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Grayscale’s Digital Large Cap Fund with BTC, Ethere, Cardan and other altcoins is now registered with the SEC

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Giant cryptocurrency manager Grayscale has been approved by his Digital Large Cap Fund – which includes six major cryptocurrencies – to file key regulatory forms with the US Securities and Exchange Commission. In addition, Grayscale will seek to make its Litecoin, ETH Classic and Bitcoin Cash funds also registered with the SEC, the company’s lawyer said.

Digital Large Cap Fund is a registered company with the SEC

In May, Grayscale filed a proposal to turn the Large Cap into a SEC reporting company, with key implications. One is that it will allow wealthy investors who buy the fund’s shares to liquidate those shares in the retail market for a period of six months instead of twelve. And, according to Grayscale’s vice president of legal affairs, Craig Salm, registered company status can provide the necessary guarantee to some conservative investors and firms that would not otherwise be affected by the cryptocurrency.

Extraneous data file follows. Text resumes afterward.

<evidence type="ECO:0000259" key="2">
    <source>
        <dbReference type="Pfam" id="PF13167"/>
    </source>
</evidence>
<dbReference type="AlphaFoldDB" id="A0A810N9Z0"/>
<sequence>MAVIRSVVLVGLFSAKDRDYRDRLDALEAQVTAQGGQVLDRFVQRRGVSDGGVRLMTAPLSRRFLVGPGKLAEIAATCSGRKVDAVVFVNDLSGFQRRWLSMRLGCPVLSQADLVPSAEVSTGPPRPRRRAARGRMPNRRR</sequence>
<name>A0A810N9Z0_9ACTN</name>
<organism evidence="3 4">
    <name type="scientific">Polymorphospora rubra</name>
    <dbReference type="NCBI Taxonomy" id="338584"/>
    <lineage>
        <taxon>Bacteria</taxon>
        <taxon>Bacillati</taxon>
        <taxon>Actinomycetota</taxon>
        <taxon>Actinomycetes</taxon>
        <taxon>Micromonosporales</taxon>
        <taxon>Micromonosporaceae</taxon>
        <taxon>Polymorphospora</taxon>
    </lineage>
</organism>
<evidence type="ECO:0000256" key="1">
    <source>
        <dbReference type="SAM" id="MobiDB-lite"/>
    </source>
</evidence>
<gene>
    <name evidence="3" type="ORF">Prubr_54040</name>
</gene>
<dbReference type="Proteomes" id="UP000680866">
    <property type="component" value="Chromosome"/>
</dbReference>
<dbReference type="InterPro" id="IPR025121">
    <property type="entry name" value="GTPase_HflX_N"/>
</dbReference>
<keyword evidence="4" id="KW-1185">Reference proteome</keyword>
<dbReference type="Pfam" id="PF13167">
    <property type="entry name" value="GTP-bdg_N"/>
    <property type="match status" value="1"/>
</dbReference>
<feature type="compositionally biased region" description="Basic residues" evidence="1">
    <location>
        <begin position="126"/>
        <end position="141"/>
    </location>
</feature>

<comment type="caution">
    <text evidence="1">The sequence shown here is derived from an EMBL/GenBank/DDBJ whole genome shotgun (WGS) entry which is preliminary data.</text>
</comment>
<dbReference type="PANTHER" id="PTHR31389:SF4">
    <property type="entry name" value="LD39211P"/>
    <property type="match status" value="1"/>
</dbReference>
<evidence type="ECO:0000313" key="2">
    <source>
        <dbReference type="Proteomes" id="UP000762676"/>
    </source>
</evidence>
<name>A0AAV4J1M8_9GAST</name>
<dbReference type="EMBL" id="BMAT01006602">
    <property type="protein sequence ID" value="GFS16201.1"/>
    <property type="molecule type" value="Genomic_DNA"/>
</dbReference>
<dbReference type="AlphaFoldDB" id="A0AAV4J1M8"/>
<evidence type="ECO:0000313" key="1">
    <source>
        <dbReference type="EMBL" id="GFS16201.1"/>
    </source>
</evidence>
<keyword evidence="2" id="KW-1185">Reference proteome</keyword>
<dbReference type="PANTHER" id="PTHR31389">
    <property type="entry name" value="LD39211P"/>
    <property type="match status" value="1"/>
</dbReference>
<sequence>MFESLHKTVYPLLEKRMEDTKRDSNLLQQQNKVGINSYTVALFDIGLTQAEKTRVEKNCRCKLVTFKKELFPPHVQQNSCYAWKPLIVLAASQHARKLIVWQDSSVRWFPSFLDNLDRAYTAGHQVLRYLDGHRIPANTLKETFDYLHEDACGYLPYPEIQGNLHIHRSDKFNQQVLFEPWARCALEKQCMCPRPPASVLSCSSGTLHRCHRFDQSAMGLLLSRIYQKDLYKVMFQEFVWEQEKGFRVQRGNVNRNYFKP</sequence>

While the Large Cap Fund was already subject to certain SEC obligations, the new designation means that the fund must now file standard quarterly and annual reports. Grayscale took the same measures for its BTC and ETH funds last year. The Digital Large Cap Fund holds BTC, ETH, LTC, BCH, LINK and ADA.

Grayscale is a subsidiary of Barry Silbert’s Digital Currency Group and is a major player in cryptots and manages tens of billions in assets. The company has found a loophole by offering BTC and other currencies as shares in a coin-held trust. Various trusts have proven to be popular with institutional investors, some of whom do not want to buy cryptocurrencies directly, and also with retail investors who like cryptocurrencies in a wider portfolio of stocks.

In the last year, however, shares in its flagship trusts BTC and ETH have been trading below the base price of the cryptocurrencies themselves – creating a so-called negative premium.

Salm downplays the importance of Grayscale’s declining share price for BTC and ETH products. “Institutions are now buying products in Grayscale because they know there will be an ETF,” he says, explaining that the institutions are buying shares in hopes of collecting through arbitration.

In order for this arbitration to take place, the SEC must eventually approve the BTC or ETH ETF. Salm acknowledges that the ETF’s approval process may take until 2022 and adds that Grayscale is ready to convert its existing trust shares into ETF shares as soon as the SEC gives the green light.

 

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